Comparison Review: Bajaj Dominar vs Royal Enfield Himalayan

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  • Both bikes are intended for touring purposes
  • The Royal Enfield Himalayan impresses with its touring capabilities
  • The Bajaj Dominar emerges as the jack of many trades

It’s a great time to be a motorcycle enthusiast and I say that earnestly. For the budding tourer, racer or cruiser, there is a highly diverse market out there in the sub-500 cc segment and you can pursue the motorcycle of your choice without having to dig deep into your pocket. Both the Bajaj Dominar and Royal Enfield Himalayan then are very diverse motorcycles, built for a different customer base. However, as different as the bikes may seem, they do have a similar purpose – that of touring. And so, we check out, which tourer of the two makes more sense.

bajaj dominar vs re himalayan comparison

Bajaj Dominar vs Royal Enfield Himalayan Comparison

Which One Looks Better?
The Bajaj Dominar and Royal Enfield Himalayan are like two ends of a rainbow. The Dominar looks modern, is more compact in appearance and definitely has that mass appeal attracting all the attention. The mosaic-styled LED headlamp is the attention seeker while the sculpted lines extend onto the fuel tank. The rear gets chunky grab rails and Bajaj’s trademark vertical LED lights look menacing. It also gets very fancy pair of alloy wheels, which completes the sporty urban look. The build is impressive and the paint looks fantastic, quite establishing the premium appeal.
bajaj dominar vs re himalayan comparison

The Bajaj Dominar's LED headlamp looks stunning

Bajaj Dominar 400

1.86 Lakh * On Road Price (New Delhi)
Bajaj Dominar 400

In contrast, the Himalayan is unique and certainly different in every way. With the dearth of tourers on our streets, the bike brings in some novelty with its bare bones structure, teardrop fuel tank and slender frame. The rear frame sits higher in keeping with the bike’s off-roading capabilities. The Himalayan sits significantly taller than the Dominar and might seem a little intimidating to a few. It isn’t noticeably Royal Enfield-like either. The lineage is very much present but this one manages to carve out a distinct personality. Yes, the build quality could’ve been better, but if you are making the transition from older REs, the Himalayan will impress.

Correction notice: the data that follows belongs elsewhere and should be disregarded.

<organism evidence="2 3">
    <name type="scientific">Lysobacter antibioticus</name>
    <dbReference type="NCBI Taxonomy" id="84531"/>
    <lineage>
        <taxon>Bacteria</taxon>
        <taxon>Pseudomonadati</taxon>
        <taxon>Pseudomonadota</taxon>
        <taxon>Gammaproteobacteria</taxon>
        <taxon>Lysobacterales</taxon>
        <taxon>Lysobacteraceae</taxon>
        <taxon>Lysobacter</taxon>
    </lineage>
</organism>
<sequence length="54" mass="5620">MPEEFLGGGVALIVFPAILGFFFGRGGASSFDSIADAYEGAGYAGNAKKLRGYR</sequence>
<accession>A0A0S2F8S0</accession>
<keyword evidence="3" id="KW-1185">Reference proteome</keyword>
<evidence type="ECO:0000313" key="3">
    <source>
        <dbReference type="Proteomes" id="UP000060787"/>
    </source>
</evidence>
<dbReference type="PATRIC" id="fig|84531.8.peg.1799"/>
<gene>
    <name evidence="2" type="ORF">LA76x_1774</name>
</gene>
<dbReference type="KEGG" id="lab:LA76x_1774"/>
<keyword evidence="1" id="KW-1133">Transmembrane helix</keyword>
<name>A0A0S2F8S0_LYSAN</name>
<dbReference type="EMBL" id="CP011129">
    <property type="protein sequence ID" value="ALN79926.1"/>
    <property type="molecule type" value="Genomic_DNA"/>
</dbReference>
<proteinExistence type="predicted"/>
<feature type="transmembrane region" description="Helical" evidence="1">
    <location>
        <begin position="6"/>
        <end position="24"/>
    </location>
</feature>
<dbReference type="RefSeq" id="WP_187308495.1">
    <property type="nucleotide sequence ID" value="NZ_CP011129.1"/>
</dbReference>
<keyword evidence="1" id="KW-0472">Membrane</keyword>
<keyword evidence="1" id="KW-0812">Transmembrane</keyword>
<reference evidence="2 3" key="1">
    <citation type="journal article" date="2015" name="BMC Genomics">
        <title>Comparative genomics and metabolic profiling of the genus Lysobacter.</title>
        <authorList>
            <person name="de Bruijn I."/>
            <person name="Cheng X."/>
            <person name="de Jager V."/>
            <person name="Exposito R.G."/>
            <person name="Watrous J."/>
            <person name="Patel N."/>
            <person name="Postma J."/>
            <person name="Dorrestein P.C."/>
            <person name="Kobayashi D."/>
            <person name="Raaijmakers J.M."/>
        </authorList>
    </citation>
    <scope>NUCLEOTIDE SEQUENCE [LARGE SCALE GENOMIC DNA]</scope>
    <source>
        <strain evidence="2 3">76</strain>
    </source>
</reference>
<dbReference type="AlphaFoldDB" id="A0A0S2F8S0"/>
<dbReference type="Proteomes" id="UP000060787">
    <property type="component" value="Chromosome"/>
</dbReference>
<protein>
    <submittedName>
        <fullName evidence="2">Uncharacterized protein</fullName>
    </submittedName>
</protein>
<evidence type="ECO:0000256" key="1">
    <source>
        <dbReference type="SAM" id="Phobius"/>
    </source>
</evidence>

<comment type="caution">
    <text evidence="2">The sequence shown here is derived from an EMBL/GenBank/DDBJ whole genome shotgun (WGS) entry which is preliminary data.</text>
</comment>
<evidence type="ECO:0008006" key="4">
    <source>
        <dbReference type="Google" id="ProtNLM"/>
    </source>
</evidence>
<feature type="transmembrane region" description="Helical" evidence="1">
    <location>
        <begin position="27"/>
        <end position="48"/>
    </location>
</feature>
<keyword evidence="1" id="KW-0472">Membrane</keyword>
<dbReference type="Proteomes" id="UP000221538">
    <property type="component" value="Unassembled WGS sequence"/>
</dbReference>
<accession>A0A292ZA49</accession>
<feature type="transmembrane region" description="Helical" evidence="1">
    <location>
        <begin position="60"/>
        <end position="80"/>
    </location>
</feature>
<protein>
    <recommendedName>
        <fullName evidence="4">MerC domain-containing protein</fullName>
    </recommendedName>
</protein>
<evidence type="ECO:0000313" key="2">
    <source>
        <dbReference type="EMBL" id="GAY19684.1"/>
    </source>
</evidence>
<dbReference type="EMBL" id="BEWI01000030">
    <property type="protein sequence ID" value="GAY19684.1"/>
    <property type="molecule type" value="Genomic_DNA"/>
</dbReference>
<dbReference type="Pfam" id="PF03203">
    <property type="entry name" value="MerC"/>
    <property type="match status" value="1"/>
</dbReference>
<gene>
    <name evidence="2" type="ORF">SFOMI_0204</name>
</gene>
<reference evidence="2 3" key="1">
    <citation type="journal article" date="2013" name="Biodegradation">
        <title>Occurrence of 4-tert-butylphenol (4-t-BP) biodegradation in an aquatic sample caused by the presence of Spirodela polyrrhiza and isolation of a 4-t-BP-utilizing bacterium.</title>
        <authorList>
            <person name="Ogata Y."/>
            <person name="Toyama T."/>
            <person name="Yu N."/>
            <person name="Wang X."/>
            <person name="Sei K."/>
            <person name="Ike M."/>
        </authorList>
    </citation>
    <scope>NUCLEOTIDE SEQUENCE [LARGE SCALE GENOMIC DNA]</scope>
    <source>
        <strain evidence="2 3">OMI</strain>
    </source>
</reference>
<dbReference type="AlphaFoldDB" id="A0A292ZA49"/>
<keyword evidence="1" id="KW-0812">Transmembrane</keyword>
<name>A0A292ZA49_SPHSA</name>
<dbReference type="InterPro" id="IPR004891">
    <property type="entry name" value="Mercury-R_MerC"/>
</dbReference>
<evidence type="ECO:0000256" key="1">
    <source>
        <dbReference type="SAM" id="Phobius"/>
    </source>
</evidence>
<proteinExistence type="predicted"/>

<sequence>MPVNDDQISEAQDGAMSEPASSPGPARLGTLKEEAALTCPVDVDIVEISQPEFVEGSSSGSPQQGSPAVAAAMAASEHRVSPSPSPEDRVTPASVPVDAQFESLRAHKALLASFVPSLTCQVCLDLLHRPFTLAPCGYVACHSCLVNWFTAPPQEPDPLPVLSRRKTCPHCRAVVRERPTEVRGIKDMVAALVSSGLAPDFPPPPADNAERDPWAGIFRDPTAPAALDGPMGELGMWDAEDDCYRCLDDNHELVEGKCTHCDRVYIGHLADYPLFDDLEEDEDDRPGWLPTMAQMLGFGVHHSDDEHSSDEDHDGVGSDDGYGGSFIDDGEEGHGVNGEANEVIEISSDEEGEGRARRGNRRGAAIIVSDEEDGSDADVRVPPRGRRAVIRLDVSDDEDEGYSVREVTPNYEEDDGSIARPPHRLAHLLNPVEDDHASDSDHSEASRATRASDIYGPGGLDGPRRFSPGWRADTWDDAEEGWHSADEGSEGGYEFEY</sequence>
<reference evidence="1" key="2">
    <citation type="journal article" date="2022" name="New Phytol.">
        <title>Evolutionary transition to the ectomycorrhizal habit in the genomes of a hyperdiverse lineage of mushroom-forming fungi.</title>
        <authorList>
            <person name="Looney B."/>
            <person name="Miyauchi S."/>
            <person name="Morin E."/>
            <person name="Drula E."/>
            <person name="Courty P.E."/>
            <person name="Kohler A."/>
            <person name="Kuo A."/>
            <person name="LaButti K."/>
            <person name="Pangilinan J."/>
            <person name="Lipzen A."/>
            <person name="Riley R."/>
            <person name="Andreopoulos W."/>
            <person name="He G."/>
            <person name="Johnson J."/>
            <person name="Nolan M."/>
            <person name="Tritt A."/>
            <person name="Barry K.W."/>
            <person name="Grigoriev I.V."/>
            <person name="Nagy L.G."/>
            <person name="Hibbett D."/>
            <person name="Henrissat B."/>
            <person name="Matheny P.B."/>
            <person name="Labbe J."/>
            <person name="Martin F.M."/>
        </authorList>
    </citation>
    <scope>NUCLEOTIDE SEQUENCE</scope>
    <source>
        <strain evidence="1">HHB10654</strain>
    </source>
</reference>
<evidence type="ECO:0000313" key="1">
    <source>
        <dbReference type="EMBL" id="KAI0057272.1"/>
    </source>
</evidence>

bajaj dominar vs re himalayan comparison

The RE Himalayan comes with lots of anchoring points

The other part I really like about the RE Himalayan is its purpose-built nature. The steel semi-double cradle frame is utility oriented and comes with anchor points for panniers, jerry cans and other supports. The Dominar isn’t as accommodating in comparison and that makes it slightly restrictive.
bajaj dominar vs re himalayan comparison

The Himalayan's unit looks busy, but is fairly simple to read

Ergonomics and Instrumentation
Keeping up with the modern bodywork, the Bajaj Dominar gets a smart looking digital instrument console. An auxiliary unit on the fuel tank displays all the warning lights and while it looks very cool, it isn’t easily readable on the fly. The digital console looks busy and packs in only the basic information. Meanwhile, there seems to be a lot going with the Himalayan’s console. Take a closer look though and turns out it’s a fairly simple unit. You get an analog speedometer, tachometer and fuel gauge, while there is a digital readout for the odometer and trip meters. It also packs in a digital compass, which is a segment first and goes well with the off-roading nature of the bike.
bajaj dominar vs mahindra mojo comparison review

The Dominar's console looks nice but remains basic

Ergonomics on both motorcycles are targeted largely at keeping things comfortable for long hours. The Dominar’s wide and contoured seats make it comfortable for both the rider and pillion. The cushioning isn’t the best and will last for two-three hours. The handlebar sits wide on the Bajaj with a certain aggression, while the footpegs are centre set but slightly rear inclined. Meanwhile, the Himalayan offers slimmer seats that are equally comfortable, while the slender fuel tank allows you to stand and ride with ease. The handlebar is tall but won’t tire your arms, while the upright posture keeps you flexible. The Himalayan also comes with motocross styled foot pegs that come in handy when going off tarmac.
bajaj dominar vs re himalayan comparison

The Dominar uses a 373.3 cc SOHC motor with 4 valves

Power and Performance
Both the RE Himalayan and Bajaj Dominar sport big single-cylinder engines, but are vastly different in engineering. The Dominar’s KTM-derived 373.3 cc liquid-cooled motor gets a single overhead camshaft (SOHC) with four valves, and has been tuned for linear power delivery. The motor makes 34.5 bhp and 35 Nm of peak torque that is available across the rev range. The motor is likeable and revs up to 9500 rpm with speeds climbing faster than you would expect, even with a kerb weight of 182 kg. However, the Dominar disappoints from constant vibrations. While the motor is capable doing triple digit speeds, vibes hamper the riding experience with constant buzz around the foot pegs and seat. Complementing the engine is a 6-speed gearbox which offers precise gearshifts. Gear changes are spot on and respond well to input. It also benefits from a slipper clutch, which makes for more controlled downshifts. Cruising speeds are in the vicinity of 110-120 kmph at around 6500 rpm in sixth gear, while the top speed attainable is around 160 kmph.